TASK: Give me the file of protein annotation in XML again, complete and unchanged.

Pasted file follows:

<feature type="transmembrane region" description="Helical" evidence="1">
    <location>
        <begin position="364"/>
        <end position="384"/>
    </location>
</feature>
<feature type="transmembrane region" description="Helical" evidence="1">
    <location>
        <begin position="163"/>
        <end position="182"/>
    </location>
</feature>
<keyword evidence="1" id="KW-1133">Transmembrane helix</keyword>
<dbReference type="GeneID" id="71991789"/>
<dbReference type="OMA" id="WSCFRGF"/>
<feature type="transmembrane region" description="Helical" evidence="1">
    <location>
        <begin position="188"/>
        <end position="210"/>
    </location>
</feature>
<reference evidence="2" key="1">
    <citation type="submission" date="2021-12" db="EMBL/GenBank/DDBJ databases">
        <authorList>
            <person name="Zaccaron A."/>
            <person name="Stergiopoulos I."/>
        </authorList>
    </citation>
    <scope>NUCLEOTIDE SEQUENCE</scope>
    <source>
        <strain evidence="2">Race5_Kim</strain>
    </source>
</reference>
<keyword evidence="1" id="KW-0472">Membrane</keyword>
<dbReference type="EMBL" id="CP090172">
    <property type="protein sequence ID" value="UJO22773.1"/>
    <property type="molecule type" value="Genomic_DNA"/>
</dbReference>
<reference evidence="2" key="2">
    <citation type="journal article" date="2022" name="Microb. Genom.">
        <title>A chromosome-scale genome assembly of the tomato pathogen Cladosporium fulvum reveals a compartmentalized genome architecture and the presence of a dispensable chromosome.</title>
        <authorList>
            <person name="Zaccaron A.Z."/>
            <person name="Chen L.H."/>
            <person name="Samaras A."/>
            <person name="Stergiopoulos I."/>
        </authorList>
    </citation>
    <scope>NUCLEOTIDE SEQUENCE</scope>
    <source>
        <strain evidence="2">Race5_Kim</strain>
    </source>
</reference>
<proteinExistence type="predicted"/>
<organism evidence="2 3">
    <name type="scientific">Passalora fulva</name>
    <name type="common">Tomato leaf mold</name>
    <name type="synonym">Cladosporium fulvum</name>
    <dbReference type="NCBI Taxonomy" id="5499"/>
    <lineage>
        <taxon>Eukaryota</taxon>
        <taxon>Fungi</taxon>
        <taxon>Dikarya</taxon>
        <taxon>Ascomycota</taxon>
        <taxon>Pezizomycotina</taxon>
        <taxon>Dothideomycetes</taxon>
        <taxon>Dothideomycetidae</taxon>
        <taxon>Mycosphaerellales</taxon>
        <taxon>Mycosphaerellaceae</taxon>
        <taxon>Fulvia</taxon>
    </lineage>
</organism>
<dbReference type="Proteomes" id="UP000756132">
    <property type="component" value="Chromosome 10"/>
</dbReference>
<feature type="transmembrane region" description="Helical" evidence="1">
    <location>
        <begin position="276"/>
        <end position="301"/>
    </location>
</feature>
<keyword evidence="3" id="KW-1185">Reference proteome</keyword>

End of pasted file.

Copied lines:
<feature type="transmembrane region" description="Helical" evidence="1">
    <location>
        <begin position="364"/>
        <end position="384"/>
    </location>
</feature>
<feature type="transmembrane region" description="Helical" evidence="1">
    <location>
        <begin position="163"/>
        <end position="182"/>
    </location>
</feature>
<keyword evidence="1" id="KW-1133">Transmembrane helix</keyword>
<dbReference type="GeneID" id="71991789"/>
<dbReference type="OMA" id="WSCFRGF"/>
<feature type="transmembrane region" description="Helical" evidence="1">
    <location>
        <begin position="188"/>
        <end position="210"/>
    </location>
</feature>
<reference evidence="2" key="1">
    <citation type="submission" date="2021-12" db="EMBL/GenBank/DDBJ databases">
        <authorList>
            <person name="Zaccaron A."/>
            <person name="Stergiopoulos I."/>
        </authorList>
    </citation>
    <scope>NUCLEOTIDE SEQUENCE</scope>
    <source>
        <strain evidence="2">Race5_Kim</strain>
    </source>
</reference>
<keyword evidence="1" id="KW-0472">Membrane</keyword>
<dbReference type="EMBL" id="CP090172">
    <property type="protein sequence ID" value="UJO22773.1"/>
    <property type="molecule type" value="Genomic_DNA"/>
</dbReference>
<reference evidence="2" key="2">
    <citation type="journal article" date="2022" name="Microb. Genom.">
        <title>A chromosome-scale genome assembly of the tomato pathogen Cladosporium fulvum reveals a compartmentalized genome architecture and the presence of a dispensable chromosome.</title>
        <authorList>
            <person name="Zaccaron A.Z."/>
            <person name="Chen L.H."/>
            <person name="Samaras A."/>
            <person name="Stergiopoulos I."/>
        </authorList>
    </citation>
    <scope>NUCLEOTIDE SEQUENCE</scope>
    <source>
        <strain evidence="2">Race5_Kim</strain>
    </source>
</reference>
<proteinExistence type="predicted"/>
<organism evidence="2 3">
    <name type="scientific">Passalora fulva</name>
    <name type="common">Tomato leaf mold</name>
    <name type="synonym">Cladosporium fulvum</name>
    <dbReference type="NCBI Taxonomy" id="5499"/>
    <lineage>
        <taxon>Eukaryota</taxon>
        <taxon>Fungi</taxon>
        <taxon>Dikarya</taxon>
        <taxon>Ascomycota</taxon>
        <taxon>Pezizomycotina</taxon>
        <taxon>Dothideomycetes</taxon>
        <taxon>Dothideomycetidae</taxon>
        <taxon>Mycosphaerellales</taxon>
        <taxon>Mycosphaerellaceae</taxon>
        <taxon>Fulvia</taxon>
    </lineage>
</organism>
<dbReference type="Proteomes" id="UP000756132">
    <property type="component" value="Chromosome 10"/>
</dbReference>
<feature type="transmembrane region" description="Helical" evidence="1">
    <location>
        <begin position="276"/>
        <end position="301"/>
    </location>
</feature>
<keyword evidence="3" id="KW-1185">Reference proteome</keyword>